The kernel manages the hardware of every Linux system and makes it available to the various processes. Although the information provided in this chapter will not make you a kernel hacker, you will learn how to perform a kernel update and how to compile and install a custom kernel. If you follow the instructions in this chapter, the previous kernel will remain functional and can be booted if necessary.
The kernel that is installed in the /boot directory is configured for a wide range of hardware. Normally, there is no need to compile a custom kernel, unless you want to test experimental features and drivers.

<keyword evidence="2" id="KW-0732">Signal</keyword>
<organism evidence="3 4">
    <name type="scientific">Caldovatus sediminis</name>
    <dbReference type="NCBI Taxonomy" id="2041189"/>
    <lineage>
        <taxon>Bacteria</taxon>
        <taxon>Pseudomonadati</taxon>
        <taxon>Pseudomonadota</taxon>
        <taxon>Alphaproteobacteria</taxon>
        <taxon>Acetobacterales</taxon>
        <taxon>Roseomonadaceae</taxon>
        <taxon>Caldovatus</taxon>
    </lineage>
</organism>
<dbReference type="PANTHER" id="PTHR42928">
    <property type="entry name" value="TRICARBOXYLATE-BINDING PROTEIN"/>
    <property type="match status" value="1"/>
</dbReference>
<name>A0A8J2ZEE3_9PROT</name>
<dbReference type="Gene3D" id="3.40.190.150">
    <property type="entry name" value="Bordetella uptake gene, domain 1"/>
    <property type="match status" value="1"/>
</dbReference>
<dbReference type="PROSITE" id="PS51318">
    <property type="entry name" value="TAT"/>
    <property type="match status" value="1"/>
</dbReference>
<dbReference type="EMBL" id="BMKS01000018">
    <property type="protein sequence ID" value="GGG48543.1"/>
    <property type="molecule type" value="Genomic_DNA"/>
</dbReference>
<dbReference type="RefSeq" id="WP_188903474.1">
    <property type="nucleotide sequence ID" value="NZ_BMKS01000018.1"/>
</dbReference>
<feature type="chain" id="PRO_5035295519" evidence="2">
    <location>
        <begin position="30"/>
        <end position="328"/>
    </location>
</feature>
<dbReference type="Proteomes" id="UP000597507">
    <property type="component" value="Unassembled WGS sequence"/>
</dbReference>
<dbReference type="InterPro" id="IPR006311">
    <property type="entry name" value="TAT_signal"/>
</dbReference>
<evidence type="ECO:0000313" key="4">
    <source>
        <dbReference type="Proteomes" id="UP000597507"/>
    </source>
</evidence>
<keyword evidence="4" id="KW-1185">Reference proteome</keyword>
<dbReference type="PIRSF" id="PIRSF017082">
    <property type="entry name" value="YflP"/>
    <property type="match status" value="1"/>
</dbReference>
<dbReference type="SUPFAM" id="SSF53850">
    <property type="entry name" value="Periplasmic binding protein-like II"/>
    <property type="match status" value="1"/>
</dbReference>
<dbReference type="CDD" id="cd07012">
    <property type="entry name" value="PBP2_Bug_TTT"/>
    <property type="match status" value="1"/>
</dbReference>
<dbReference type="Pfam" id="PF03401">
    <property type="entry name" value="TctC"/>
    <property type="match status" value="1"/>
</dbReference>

Several Makefiles are provided with the kernel to automate the process. Select the hardware settings and other kernel features. As you need to know your computer system pretty well to make the right selections, modifying an existing and working configuration file is recommended for your first attempt.